General Theory - Inverted Markets

Inverted Markets
There's nothing wrong with a market not being at full carry. In the case of precious metals or currencies – items that do not tend to spoil – there is the expectation that they will be near full carry, yet a lot of commodities simply do not work like that. Even the most efficient markets, though, are rarely at precise full carry.

There are six reasons why generally efficient markets need not be at full carry:

  1. Transition costs. Everyone who trades any kind of financial securities recognizes that there's a charge for every trade and figures that into the profit-and-loss calculations. The larger, more frequent traders have lower per-trade costs than smaller, occasional traders. If the number of individual traders in a market is unusually large, then the higher average transaction cost acts as a phantom carrying charge, making the market appear to be above full carry. Also, individual traders generally cannot borrow at the repo rate, so the added interest burden brings the market further above full carry.
  2. Ability to sell short. Although shorting benefits the market by making it more liquid, exchanges place limits on it. There is no short selling allowed on some physical goods, and even in the most rarified markets an investor taking a short position may have access to only half the proceeds of her transaction. The lack of short positions has the tendency to push markets below full carry.
  3. Supply and demand. The closer a commodity's production is to its consumption, the closer to full carry its futures market will be. Tight supply moves a market above full carry; overabundance moves it below full carry.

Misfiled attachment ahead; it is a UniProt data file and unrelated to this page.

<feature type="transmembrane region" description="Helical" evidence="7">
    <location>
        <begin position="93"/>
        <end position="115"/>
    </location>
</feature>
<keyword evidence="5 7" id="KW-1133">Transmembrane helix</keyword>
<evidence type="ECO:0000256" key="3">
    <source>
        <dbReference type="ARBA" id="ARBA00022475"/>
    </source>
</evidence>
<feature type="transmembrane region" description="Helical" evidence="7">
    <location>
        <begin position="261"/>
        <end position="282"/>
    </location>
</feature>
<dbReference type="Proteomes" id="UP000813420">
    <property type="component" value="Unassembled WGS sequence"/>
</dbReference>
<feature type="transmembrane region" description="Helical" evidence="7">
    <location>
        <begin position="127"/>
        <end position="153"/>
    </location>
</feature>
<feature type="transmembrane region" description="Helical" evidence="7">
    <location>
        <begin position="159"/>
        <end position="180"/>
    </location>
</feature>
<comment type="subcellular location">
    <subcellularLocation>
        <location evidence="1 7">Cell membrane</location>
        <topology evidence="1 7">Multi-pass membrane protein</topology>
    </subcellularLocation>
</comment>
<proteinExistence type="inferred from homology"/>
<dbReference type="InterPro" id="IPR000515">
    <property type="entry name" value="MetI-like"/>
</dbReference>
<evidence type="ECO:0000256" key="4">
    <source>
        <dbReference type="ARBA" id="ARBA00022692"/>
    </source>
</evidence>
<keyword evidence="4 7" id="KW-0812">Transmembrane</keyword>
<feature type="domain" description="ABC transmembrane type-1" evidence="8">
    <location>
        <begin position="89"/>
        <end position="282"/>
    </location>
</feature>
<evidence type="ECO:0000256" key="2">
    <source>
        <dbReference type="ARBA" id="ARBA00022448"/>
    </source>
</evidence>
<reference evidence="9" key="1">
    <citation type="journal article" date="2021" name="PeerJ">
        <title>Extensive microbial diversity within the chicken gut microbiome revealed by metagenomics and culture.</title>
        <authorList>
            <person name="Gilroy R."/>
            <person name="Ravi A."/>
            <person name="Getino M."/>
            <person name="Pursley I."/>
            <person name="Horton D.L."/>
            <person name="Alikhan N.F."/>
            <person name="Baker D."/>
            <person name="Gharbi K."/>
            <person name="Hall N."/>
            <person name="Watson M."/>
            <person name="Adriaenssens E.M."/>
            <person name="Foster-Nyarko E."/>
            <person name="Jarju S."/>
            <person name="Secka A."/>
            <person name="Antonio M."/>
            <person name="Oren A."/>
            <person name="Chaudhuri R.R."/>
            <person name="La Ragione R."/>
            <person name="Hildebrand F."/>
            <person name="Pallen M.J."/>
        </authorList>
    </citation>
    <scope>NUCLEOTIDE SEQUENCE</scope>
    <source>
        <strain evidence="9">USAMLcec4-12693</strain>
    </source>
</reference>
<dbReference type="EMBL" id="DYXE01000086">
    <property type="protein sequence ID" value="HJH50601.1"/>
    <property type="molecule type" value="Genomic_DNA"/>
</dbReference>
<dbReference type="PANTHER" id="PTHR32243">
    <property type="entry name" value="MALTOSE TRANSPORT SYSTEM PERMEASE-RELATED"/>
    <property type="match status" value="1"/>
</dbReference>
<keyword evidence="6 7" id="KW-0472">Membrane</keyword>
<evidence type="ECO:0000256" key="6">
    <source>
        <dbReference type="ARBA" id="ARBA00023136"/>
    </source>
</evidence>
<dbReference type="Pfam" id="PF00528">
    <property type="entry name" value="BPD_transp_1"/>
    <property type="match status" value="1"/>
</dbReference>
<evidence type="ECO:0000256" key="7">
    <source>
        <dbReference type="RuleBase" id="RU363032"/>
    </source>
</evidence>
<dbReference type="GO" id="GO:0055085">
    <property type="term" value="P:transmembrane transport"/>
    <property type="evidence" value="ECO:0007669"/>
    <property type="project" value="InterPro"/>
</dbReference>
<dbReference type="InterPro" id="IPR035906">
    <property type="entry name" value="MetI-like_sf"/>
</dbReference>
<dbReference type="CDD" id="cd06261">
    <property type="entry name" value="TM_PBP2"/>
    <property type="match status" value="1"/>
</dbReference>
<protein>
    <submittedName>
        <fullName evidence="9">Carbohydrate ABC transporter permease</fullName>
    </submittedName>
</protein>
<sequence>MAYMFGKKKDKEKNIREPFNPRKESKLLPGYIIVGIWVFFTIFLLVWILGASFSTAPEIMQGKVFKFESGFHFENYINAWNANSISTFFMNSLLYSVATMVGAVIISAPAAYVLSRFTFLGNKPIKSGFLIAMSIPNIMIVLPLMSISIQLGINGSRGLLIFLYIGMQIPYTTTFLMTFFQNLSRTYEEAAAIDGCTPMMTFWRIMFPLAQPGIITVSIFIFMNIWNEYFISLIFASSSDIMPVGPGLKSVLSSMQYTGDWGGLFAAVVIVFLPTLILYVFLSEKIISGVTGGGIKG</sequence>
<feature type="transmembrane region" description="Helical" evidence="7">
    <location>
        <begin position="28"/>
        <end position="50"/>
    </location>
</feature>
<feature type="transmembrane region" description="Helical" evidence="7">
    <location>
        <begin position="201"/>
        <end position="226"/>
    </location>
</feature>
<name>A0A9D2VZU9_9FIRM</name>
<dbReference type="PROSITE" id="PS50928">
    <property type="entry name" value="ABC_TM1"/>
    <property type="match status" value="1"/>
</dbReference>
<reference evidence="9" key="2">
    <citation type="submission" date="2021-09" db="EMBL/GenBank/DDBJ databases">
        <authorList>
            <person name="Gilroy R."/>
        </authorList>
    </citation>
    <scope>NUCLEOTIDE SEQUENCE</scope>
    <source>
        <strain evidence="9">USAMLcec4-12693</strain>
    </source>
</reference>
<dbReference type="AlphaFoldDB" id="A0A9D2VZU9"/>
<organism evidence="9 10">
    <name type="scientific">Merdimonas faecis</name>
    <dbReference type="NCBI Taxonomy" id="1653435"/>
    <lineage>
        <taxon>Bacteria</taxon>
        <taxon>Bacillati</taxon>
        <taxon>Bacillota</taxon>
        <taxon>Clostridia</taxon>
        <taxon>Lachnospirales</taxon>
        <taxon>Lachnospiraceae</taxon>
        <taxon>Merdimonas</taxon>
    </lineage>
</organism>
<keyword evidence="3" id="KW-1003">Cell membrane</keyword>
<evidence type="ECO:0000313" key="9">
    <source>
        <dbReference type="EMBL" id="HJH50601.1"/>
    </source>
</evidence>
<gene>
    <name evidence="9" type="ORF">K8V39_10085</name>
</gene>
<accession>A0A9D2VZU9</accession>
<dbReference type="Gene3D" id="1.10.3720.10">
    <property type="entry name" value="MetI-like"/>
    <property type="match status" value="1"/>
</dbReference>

4. Production seasonality. Most grain products are highly seasonal, so their prices rise over the months preceding the harvest, then decline after the harvest. Livestock can follow similar seasonal patterns.
  5. Consumption seasonality. You can depend on heating oil prices to go up in the autumn and down in the spring. Similarly, gasoline prices tend to rise at the onset of the summer vacation season, when all of America's minivans take to the Interstate.
  6. Storability. The harder it is to store a commodity – perishable fruits, for example – the harder it is to link its future price to a factor of its current spot price. When nature and the market clash, nature usually wins. There once was a futures market for fresh eggs, but it has long since passed into history because of the difficulty in setting a price for December eggs in June.

All these elements determine how desirable it is to hold a position in a commodity. But the question remains, why would anyone trade in a market that is not typically somewhere in the ballpark of full carry? It seems unnecessarily risky.

Simply put, full carry doesn't apply in a lot of cases. Instead, many commodities have a convenience yield, or return on holding the physical asset.

In a normal-yielding market at full carry, the current spot price for a commodity is lower than the price for delivery a month from now, which is lower than the price for delivery two months from now. If the market is persistently below full carry, these three prices begin to converge. This phenomenon is referred to as contango.

At some point, the relationship inverts: the spot price is higher than the price for delivery next month, which is higher than the price for delivery in two months. This inversion is called backwardation and suggests that the asset has a convenience yield, which in turn suggests that traders are willing to pay a premium to hold the physical asset at a particular point in time.

SEE:
Contango Vs. Normal Backwardation

Hedging
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